In 1999, rapper and super producer Dr. Dre released 2001, the follow up to his highly regarded album, The Chronic. 2001′s lead single was titled ‘Still D.R.E’ and in the music video – just before the beat dropped – there was the distinct sound of lowrider hydraulics rising to the occasion.
’99 was a crazy time when music channels actually played music videos, and that video was in very steady rotation.
Snoop, Dre, Eminem, and several bikini-clad women are prominent throughout, but to me they were the props. The cars were – and honestly still are – the stars of that music video.
As a Canadian kid from the suburbs, I’m not sure I would have such a fondness for West Coast rap had it not been for its close association with lowriding.
Not yet of driving age in ’99, I was heavy into car magazines and model cars. Influenced by what I saw on screen, my next trip to the convenience store netted a copy of Lowrider. My local bodega was a stone’s throw from a hobby shop, so I also picked up a Revell-Monogram ’64 Chevy Impala kit.
After tearing open the packaging and tossing the factory parts, I put as much detail into that model as I could muster. It’s now 21 years on from my first exposure to lowriding, and the genre still evokes within me the same levels of excitement and intrigue.
The previous entry in my four-part love letter to lowriding featured bombs. This post however will feature the lowrider image and the style that you’re used to. Yes, I just quoted Humpty Hump.Raise It Up
The world of lowrider hydraulics is often a sticking point for the fiercely opinionated among us. Admittedly there’s no reason for these cars to lift up as high as they do. No reason except for the fact they’re built by car enthusiasts. Things in excess are just what we do.
‘Your car locks up three inches higher than stock? Well, next year I’m going four up.’ Eventually faster systems popped the wheels up off the ground, and once that happened the game changed.
At the TakeOver Super Show, there wasn’t a hopping competition that Keiron was able to catch, but there were plenty of more-than-capable vehicles in the venue.
I implore you if you’ve never seen a lowrider do it’s thing, to at some point make an effort to see it happen. It’s definitely something you won’t soon forget.
Even if you can’t wrap your head around the why, it’s interesting from a purely mechanical perspective. Artfully packaging multiple batteries and fluid-filled pumps takes talent, anyway you look at it. Could you imagine a line bursting in an all-white trunk?Spot The Modifications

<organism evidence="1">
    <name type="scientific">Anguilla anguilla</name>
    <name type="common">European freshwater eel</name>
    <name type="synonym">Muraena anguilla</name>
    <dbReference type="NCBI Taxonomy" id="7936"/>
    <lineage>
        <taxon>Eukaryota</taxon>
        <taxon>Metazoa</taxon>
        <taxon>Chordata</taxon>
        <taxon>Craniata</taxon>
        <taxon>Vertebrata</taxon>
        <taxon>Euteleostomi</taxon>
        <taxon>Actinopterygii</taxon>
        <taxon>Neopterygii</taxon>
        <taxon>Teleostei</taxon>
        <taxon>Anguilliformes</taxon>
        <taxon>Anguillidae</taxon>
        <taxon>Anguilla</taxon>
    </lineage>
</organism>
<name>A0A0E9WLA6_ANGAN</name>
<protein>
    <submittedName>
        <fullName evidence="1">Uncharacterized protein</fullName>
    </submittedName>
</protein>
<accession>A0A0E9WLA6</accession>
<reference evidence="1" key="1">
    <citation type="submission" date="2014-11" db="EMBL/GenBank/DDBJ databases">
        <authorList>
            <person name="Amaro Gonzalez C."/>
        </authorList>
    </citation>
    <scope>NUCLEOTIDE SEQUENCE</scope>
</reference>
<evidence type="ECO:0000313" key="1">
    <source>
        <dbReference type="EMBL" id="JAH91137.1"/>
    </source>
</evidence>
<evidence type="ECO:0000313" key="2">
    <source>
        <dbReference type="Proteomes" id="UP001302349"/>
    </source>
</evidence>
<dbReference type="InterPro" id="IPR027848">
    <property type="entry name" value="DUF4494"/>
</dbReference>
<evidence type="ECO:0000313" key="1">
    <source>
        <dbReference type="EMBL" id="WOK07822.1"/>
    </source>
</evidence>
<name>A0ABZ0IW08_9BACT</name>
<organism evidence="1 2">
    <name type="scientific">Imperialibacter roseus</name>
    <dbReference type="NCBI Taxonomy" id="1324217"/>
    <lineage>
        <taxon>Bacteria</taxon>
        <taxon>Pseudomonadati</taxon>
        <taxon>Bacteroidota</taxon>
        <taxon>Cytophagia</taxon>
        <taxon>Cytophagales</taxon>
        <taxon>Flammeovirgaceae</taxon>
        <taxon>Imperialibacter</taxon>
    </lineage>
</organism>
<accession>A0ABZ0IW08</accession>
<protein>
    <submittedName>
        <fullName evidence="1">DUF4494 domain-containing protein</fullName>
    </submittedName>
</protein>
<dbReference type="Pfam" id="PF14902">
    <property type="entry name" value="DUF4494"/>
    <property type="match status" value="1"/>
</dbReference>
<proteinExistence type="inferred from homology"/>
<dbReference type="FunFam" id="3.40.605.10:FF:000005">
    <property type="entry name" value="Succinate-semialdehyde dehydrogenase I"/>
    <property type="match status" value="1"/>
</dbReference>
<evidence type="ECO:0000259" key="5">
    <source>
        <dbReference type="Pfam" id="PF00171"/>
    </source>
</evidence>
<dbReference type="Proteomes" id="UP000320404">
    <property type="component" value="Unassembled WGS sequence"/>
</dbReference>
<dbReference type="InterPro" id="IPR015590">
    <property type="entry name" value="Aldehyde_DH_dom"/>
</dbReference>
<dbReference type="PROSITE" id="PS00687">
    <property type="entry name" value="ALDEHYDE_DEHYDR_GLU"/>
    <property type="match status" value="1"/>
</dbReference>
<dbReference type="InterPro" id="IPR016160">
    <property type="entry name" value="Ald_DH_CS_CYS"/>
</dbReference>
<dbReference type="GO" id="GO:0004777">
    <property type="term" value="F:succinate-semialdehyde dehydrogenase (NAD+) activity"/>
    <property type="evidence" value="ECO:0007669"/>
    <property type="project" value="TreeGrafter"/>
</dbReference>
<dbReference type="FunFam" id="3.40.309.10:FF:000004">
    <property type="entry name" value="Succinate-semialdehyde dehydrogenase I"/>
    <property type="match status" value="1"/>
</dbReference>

In order to full appreciate the upper echelon of lowrider builds they really need to be on stands. The work that’s devoted to the underside of these cars is truly staggering.
The heavily-detailed undersides are matched by engine bays and exteriors that see at minimum the same level of attention.
It’s entirely possible to revisit a car at an event several times over and observe a new detail on each subsequent visit. For example, did you notice the water droplets embedded in the roof of the car above?
How about this custom hood ornament, that fuses the original Cadillac emblem with this owner’s car club of choice. There’s no denying chromed metal is much cooler than any form of vinyl sticker.
Things can get excessive (and they will become further excessive in the next installment), but in this community there really are no upper limits to how far you can take a vehicle.
Often the crazier the idea, or more accurately, the collection of ideas, the better. No Nissan hardbody needs a velvet walkthrough interior, but ‘Crown Royal’, which is a 1986 Datsun pickup (sans roof), has one anyway.
This build captures a style of lowriding that was extremely popular in the late ’80s and early ’90s.
As you can imagine, once you take a vehicle this far few people want to own it afterward, so survivors from this era are typically pretty rare. Typically they pass through a few hands before ultimately being put out to pasture, often with some of their one off-parts still attached.
This build started when this style was still incredibly popular, however it hit a 10-year hiatus mid-build. Instead of abandoning what was done, when the opportunity to complete the truck came around, Ernie Gonzalez stayed true to his final vision.
You have to respect that level of commitment to a nearly bygone era. As a ‘radical custom’, every inch of this truck represents the work of individuals absolutely dedicated to their craft.
Is it over the top? Yes, absolutely. Do most of the modifications make any practical sense? No, hardly any. Do they have to? I’d argue no.
I’d bet my hat that this very truck is going to hook someone into the world of lowriding, and by extension, cars, just like the good Dr. did to yours truly.
Vehicles like ‘Crown Royal’ are why elements of lowriding have wormed their way into nearly every genre. It’s a style that can provide limitless inspiration.
If you don’t believe me, Google ‘Nissan Skyline lowrider’ when you get a chance. You might be surprised what shows up.
Of course, the quintessential lowriders are big American cars on wire wheels. Power, style, and luxury in a single package, primped, polished and sat squarely on the floor.
So, in the essence of keeping it real, check the gallery below for an overload of American lowrider beauty.
Photos by Keiron Berndt